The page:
We have the phrase “Seeing is believing.” It makes sense. The rash of “fake news” that infested the 2016 presidential election, surrounded mostly false articles. Fabricated news stories have existed since the birth of the printing press. But what if, with the help of A.I., spin doctors and hackers could make fictitious videos in a way that’s so visceral and realistic that skepticism is much harder to achieve?

A.I. can now change a horse into a zebra, capture the audio of a person’s voice and use it to make them say whatever a programmer wants, and more. Soon, whole videos can be conjured out of thin air, as if they really happened. The time is coming and little is being done to stop it. The next wave of misinformation, propaganda, and misdirection schemes will have platforms with capabilities untold of in human history. All of it will come through our social media echo chamber, as clickable and sharable as any reality-based content.

Left unchecked, this has the potential to at the very least, divide and factionalize the US and other countries even further, making for a more disharmonious world. At worst, incidents of violence could occur, even on the large-scale. It’s happened in the past. Consider that inflammatory radio broadcasts have helped ramp up the tensions behind many of history's worst genocides, such as in Rwanda. And just last year, a man with a rifle marched into a D.C. pizzeria, to uncover what he thought was a Clinton-backed, child sex ring.

Humans are visual creatures. Over 90% of the data processed in the brain is visual, and a wide swath of the population are visual learners. As such, this onrush in A.I.-manipulated media, has the potential to motivate humans to a degree never seen before.

Pretty soon, A.I. will create seamless visual experiences. We won’t be able to tell what’s real and what’s fabricated. Credit: Getty Images.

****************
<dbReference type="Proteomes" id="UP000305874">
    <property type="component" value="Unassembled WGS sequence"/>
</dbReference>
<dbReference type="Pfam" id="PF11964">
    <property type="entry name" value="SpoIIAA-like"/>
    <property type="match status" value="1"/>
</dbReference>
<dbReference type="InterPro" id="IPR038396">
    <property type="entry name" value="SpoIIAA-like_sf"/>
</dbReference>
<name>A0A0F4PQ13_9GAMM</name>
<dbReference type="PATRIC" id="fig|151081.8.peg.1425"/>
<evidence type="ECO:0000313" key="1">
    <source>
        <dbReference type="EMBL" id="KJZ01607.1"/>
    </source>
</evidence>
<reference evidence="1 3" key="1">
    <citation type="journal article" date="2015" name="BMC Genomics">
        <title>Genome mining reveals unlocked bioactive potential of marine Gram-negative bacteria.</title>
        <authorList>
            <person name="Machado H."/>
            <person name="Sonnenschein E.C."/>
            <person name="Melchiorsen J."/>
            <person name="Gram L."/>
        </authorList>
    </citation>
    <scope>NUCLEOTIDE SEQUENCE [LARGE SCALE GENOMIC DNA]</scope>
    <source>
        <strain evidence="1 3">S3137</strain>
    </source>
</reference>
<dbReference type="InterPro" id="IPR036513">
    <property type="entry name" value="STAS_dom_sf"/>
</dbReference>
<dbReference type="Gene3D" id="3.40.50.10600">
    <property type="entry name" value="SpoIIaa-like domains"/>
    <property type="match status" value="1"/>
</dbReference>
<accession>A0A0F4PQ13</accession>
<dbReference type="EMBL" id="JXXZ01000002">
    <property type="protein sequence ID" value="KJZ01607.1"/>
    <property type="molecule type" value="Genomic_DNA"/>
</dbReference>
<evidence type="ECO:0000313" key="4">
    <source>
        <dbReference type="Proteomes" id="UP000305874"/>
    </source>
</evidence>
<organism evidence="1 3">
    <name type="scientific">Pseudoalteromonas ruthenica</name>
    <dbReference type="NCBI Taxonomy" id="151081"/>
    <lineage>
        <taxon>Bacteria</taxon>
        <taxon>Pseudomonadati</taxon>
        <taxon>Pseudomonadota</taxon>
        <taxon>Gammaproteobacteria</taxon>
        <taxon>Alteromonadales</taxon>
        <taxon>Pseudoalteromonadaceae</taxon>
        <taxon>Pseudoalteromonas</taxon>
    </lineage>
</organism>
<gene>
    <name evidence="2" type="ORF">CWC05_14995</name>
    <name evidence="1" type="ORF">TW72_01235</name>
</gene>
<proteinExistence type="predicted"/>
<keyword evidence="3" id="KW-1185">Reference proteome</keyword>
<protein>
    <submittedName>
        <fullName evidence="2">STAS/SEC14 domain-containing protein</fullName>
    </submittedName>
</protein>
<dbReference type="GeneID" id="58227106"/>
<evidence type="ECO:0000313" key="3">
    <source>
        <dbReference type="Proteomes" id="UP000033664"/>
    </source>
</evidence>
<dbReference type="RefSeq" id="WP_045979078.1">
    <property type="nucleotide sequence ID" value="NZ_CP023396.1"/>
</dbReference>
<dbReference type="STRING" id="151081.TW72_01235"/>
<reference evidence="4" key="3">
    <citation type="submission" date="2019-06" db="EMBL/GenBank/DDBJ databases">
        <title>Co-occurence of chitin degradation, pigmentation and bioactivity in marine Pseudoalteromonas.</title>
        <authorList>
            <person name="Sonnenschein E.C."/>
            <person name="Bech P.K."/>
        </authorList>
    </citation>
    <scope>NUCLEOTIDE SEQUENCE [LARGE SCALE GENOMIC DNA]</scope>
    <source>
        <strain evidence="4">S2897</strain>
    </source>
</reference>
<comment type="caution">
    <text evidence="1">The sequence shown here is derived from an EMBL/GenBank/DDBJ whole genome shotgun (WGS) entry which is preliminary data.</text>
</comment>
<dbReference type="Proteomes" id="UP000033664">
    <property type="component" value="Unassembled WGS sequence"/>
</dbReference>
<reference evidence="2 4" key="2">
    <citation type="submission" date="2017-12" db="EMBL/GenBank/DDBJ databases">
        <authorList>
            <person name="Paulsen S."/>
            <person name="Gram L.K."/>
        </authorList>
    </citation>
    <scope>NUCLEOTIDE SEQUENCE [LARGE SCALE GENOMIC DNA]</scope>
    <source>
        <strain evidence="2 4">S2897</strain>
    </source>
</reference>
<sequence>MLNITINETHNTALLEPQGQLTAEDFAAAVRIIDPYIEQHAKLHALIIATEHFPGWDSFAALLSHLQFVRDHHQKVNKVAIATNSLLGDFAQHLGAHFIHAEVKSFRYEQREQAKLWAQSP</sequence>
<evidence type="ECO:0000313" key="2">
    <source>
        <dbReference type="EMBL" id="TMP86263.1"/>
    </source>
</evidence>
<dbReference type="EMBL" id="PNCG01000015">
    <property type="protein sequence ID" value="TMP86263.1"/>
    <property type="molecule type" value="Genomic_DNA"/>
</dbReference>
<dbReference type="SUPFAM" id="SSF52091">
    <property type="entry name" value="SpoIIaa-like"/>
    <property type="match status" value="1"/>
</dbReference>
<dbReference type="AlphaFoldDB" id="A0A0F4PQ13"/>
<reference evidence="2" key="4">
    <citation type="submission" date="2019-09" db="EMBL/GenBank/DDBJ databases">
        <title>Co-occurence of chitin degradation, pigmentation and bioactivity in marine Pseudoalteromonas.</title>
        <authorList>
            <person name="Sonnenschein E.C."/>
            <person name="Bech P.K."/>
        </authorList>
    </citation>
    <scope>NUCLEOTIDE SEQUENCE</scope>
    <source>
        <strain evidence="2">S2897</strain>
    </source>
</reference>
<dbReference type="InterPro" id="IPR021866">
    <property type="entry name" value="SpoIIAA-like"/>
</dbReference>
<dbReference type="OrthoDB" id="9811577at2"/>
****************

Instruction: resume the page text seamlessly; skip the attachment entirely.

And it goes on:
It’s already happening in porn. Wonder Woman star Gal Gadot’s face was recently pasted onto a porn actress’s body. Although it’s a pretty flimsy job and easy to see through, “deepfakes,” as one Reddit user called them, are getting more brazen and their works, more sophisticated, with the help of machine learning algorithms and open source code. How do they do it? The algorithms take existing content and reshape it into new material. Not only are people pulling more shenanigans, the quality is improving all the time.

This year, researchers at UC Berkeley developed a unique method, enhancing what’s known as image-to-image translation. In a video, they turned an ordinary horse into a zebra. Again, not a perfect execution but a significant step forward. It won’t be long before the rough spots are smoothed out, and fabrications appear authentic. So the video aspect is almost there, but what about audio? Lyrebird is a ground-breaking startup that can make someone deliver a believable speech after sampling just one minute of their voice.

Along these same lines, Adobe has been working on a series of new A.I. technologies, which taken together are known as Sensei. One of them is a video editing tool called Adobe Cloak. Here, anything can be edited in or out of a video. Don’t like a mailbox in your scene, simply wipe it away. Need palm trees in the background? No problem.

Another tool, known as Project Poppetron, allows for someone to take a photo of a person, give them one of any number of stylized faces, and create an animated clip using the type they've chosen. These feats are possible because machine learning can now distinguish the parts of the face and the difference between background and foreground, better than previous models.

Adobe’s Sensei A.I. media toolkit is hoping to revolutionize how media is created. Credit: Adobe.

Just like any technology, there are positive and negative aspects. Such cutting-edge audio, image, and video editing tools could allow amateur artists to bring their craft up to the next level, or help experts become masters, perhaps even creating a kaleidoscope of subgenres that advance the arts in totally new and unexpected ways. As for voice fabrication technology, Lyrebird believes it could be used to restore the voices of those who have lost them to disease. But of course, there’s the downside, the ability to pump out a whole new generation of fake news.

Safeguards will have to be put in place to protect the public from dubious content. Facebook and other social media sites are just beginning to take steps in that direction. This could easily set up a new sort of arms race paradigm, where fake news purveyors find tricks to get past “trust indicators,” while social media sites fight desperately to keep uncovering violators and their new, nefarious methods.

Last October, Adobe gave a taste of what their new A.I. software can do. See for yourself here: